|Apart from depicting primitive everyday life, Saura paintings are meant to appease the presiding deity, Edital.|
Saura paintings almost always become a victim of mistaken identity. The reason being that the-less-promoted Saura with origins in Orissa and the-very-popular Warli from Maharashtra seem separated at birth.
The common factor between the two begins and ends with them both being tribal pictographs and thus having similar elements expressed in a similar idiom, which in this case is stick figures. That apart, there are subtle differences that distinguish a Warli from a Saura; and once pointed out by masters of the art, there's a lean chance of not being able to make a distinction between the two.
Decreasing in number
The Sauras are considered amongst the oldest tribes in India. They have features resembling the pre-Dravidian tribes, and largely inhabit the currently-strife-torn tribal zone of Orissa, particularly Koraput, Gajapati, Nabrangpur and Rayagada districts. In addition, sizeable numbers are also settled in Chattisgarh, Andhra Pradesh, Jharkhand and Assam.
Tribes across the country have a thread of commonality running through their customs, and the differences that exist have been observed to be largely region-specific. All tribes have a close affinity with nature and besides worshipping its bounties in all forms, their daily existence, including household chores, livelihood and entertainment, also revolves around it. It's no different in the case of the Sauras, who live in a terrain that is hilly and has dense forests. Their huts are characteristically built with bamboo and mud on a raised platform and are very basic in design— rectangular with a small main door. The tribe is known for contoured farming and their sustenance depends on shifting agriculture, hunting and fishing.
On the face of it, it's this primitive everyday life that is depicted in the Saura paintings. There is, though, a deeper meaning to each work that the artists produce. Most significantly Saura paintings are done to appease their presiding deity, Edital, who is invoked during all rituals and celebrations. This invocation in the Saura paintings is shown through assorted symbols drawn from their day to day living, cults and myths with each holding a meaning for their worship.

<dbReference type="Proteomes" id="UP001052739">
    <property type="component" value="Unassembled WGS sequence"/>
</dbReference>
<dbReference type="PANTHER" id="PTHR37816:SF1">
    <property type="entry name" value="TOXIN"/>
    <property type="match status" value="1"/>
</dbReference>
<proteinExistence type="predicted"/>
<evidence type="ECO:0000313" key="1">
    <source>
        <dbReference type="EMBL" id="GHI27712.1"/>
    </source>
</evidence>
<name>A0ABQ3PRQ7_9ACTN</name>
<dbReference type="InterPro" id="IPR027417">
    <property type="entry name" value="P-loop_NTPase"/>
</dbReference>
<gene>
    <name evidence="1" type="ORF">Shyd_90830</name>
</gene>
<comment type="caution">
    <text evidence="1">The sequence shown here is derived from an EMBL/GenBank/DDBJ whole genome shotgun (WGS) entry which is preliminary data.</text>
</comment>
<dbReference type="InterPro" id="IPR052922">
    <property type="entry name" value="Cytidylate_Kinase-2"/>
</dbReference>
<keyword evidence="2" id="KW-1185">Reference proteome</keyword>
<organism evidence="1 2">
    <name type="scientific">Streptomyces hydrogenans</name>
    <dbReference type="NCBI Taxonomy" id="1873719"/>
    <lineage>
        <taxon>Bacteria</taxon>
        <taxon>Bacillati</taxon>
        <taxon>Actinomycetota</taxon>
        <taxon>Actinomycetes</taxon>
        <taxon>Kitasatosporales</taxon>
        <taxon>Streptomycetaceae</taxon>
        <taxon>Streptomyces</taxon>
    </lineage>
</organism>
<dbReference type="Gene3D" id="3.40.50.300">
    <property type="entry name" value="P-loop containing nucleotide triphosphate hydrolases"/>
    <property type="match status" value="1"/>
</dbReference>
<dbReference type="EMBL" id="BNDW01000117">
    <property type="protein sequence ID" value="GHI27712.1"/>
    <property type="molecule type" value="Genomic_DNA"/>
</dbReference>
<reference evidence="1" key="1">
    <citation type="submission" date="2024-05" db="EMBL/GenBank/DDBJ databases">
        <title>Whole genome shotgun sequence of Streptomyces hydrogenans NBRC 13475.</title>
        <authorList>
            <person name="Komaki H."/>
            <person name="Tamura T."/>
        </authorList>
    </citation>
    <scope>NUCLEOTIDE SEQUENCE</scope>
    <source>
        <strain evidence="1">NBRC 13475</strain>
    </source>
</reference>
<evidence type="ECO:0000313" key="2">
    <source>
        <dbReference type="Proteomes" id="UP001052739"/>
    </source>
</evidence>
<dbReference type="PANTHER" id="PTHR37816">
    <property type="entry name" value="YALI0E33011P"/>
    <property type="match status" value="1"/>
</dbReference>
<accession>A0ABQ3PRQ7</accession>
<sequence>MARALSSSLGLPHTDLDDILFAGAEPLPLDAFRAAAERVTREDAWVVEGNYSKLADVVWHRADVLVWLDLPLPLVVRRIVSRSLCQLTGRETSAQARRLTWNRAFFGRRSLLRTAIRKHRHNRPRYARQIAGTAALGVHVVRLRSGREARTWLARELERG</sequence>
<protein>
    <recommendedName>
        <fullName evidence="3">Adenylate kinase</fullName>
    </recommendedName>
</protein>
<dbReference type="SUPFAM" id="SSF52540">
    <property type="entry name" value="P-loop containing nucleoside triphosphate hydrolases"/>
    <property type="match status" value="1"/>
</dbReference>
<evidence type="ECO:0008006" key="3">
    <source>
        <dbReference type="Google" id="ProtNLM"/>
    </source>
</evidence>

“The most important tradition among the Sauras is praying for the well-being of their ancestors. This is followed by other celebrations as child-birth, harvest, marriage etc. During each occasion the painting called ekon, or nowadays eponymously referred to as edital, is worshipped,” says artist Kesudas of Baleswari Kala Kendra, Balasore. “The ekon is made on the walls—it's mandatorily done when a new house is constructed—and traditionally the Sauras choose a dark corner inside their home for it. Every occasion does not demand a new ekon and the existing one is regularly used; until and unless it is a significant family/societal event or time to give the house a new coat of paint, which is when specific set of prayers are done before an ekon is created,” he adds. These days artists draw ekons but customarily it was only the Kudangs, or the community of priests among the Sauras, who were qualified to do ekons. These men had the expertise to explain their meaning to village gatherings and the ekon thus was looked at as a valuable feature of a vocal tradition through which the Sauras connected with their customs.
According to convention, the only colours used by the Sauras for the paintings are geru (from red earth) and white (from rice paste). Saura art, as mentioned, uses the stick figure iconography and their motifs consist of people, trees, sun, moon, animals, village activities etc. Among some distinguishing characteristics of their paintings when compared to its fraternal twin Warli, is each painting being constructed within a specific geometrical framework. “In a Saura painting the border is drawn first after which the interiors are filled, which is called the fish-net approach. This is not the case with Warli wall art. These days market-driven customs and more awareness about other forms, have seen both Saura and Warli picking up each other's nuances,” says the artist.
Saura paintings have travelled from walls to handmade paper and tussar silk in keeping with demands of contemporary times, which is also seeing the widespread use of black ink in these drawings; leading to the misconception that traditionally Warli is done in white and Saura in black! The subject has also moved away from being solely religious to that showing various social acts. Modern icons like buses, cars, television have also been incorporated in the paintings. Saura paintings are treasures of folklore and a fantastic pictorial tradition that convey a community's literature and beliefs.
Published in The Hindu, June 2011